We’ve got another Pioneer tournament write-up for you MTG fans! This one also features a unique way to browse (my take on) the top cards for Pioneer from the newest set—Theros: Beyond Death! As a quick reminder, this article series has three primary goals:
- Share with the everyone the top performing decks from the premier weekly Pioneer tournament taking place at Game Grid Lehi, located in Utah County, Utah.
- Provide a mini-primer for and commentary about the top performing decks.
- Commentary on the Pioneer format itself, especially as someone can expect to experience it by playing at a local game shop.
The last tournament took place on Thursday, January 9th 2020—and due to the number of players—there was exactly one deck that went 3-0:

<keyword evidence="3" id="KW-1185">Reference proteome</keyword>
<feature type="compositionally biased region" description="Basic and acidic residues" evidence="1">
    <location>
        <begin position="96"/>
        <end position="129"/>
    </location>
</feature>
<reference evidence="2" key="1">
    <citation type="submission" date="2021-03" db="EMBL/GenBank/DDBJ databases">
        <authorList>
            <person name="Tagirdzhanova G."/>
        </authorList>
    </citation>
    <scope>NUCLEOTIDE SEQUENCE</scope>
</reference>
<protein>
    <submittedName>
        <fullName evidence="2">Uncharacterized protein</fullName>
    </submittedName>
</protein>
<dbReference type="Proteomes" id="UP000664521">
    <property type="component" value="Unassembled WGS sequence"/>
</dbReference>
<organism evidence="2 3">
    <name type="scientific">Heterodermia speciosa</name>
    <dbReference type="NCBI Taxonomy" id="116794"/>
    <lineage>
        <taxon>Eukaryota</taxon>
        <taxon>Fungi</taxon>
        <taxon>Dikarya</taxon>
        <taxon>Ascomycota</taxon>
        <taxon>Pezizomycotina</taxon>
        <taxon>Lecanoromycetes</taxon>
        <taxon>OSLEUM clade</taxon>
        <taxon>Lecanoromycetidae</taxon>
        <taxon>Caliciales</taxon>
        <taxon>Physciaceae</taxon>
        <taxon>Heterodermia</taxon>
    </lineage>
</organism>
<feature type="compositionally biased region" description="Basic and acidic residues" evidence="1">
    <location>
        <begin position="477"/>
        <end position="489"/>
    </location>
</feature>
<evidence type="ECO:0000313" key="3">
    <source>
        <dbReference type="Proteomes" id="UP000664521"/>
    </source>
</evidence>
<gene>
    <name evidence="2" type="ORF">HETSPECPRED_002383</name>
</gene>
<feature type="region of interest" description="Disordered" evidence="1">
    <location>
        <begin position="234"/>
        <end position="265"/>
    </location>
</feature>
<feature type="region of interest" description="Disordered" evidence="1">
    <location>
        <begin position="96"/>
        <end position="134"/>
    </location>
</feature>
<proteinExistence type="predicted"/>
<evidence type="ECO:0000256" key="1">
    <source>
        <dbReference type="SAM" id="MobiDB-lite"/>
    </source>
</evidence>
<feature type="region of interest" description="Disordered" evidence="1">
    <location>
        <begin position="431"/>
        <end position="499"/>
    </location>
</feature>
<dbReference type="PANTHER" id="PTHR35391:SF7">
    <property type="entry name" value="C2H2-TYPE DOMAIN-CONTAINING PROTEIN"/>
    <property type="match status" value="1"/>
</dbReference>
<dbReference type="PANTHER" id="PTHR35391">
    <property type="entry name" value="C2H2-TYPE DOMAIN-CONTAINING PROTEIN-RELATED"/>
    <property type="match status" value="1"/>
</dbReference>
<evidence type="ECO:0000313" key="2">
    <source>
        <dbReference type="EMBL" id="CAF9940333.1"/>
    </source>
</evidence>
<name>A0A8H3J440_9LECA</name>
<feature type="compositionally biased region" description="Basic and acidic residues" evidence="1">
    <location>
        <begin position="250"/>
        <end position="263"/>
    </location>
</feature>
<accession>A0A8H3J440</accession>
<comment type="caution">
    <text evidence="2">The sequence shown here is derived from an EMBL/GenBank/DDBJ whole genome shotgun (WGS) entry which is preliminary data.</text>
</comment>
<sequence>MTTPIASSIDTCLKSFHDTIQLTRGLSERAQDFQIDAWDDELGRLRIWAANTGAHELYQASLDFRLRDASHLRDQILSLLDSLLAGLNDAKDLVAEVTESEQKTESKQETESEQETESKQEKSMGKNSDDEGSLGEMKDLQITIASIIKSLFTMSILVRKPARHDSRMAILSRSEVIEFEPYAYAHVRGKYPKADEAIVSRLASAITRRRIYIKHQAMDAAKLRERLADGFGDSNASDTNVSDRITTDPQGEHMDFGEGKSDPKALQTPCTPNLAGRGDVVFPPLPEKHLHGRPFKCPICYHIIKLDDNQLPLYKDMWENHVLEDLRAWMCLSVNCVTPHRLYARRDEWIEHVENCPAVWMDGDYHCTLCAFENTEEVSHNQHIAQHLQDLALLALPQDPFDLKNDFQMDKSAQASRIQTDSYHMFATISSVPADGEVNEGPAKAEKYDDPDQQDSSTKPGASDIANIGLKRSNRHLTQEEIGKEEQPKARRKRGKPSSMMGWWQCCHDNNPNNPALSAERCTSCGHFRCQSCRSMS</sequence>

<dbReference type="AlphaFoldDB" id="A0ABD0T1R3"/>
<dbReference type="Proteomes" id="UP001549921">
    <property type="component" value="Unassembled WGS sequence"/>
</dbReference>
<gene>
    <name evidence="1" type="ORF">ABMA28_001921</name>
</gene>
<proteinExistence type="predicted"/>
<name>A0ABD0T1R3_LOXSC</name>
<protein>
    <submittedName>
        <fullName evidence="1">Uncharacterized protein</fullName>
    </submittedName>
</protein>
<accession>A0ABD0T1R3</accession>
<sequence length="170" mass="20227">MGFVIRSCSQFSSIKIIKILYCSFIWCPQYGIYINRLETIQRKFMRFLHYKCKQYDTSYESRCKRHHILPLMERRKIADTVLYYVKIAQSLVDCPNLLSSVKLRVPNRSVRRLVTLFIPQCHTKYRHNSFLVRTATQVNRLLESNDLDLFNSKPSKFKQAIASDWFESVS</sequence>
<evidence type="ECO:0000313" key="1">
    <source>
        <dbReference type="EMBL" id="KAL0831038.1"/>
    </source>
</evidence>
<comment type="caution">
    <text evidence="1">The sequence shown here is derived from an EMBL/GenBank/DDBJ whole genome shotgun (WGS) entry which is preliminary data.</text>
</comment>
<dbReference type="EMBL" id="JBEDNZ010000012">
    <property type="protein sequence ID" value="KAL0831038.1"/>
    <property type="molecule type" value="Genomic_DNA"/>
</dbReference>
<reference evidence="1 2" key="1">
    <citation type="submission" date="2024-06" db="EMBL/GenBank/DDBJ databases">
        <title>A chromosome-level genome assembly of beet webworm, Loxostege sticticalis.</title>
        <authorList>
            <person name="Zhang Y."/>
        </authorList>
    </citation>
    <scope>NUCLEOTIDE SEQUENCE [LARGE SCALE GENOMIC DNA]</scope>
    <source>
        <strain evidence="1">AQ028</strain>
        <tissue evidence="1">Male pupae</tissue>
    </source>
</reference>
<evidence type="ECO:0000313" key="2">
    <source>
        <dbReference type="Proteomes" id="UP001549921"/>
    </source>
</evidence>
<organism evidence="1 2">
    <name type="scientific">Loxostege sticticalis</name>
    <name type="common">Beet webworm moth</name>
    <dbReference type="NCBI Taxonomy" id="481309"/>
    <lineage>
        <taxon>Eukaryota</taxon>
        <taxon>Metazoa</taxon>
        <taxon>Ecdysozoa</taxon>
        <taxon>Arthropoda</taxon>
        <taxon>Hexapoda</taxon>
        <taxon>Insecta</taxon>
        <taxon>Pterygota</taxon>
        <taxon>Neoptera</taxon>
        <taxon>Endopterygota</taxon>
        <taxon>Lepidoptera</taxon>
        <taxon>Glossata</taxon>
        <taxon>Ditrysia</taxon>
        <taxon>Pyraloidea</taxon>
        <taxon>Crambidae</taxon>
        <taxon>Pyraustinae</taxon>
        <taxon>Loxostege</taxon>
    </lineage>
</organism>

Gruul Aggro (aka Gruul Company) by Shaun Rossiter
If you think this deck looks familiar, you would be right… it’s the same deck (and pilot) that went 3-0 in the previous week! Instead of introducing the deck as I would normally do, I would just refer anyone unfamiliar with Gruul Aggro in Pioneer to look at last week’s write up. For this week’s comments about the deck, I’ll point out the changes Shaun made and jump right into his comments.
From the maindeck, Shaun removed one Heart of Kiran and added an additional Scavenging Ooze. For the sideboard, he added three Heroic Intervention and one more Scavenging Ooze. He removed the three Abrade completely, and took out the Rekindling Phoenix.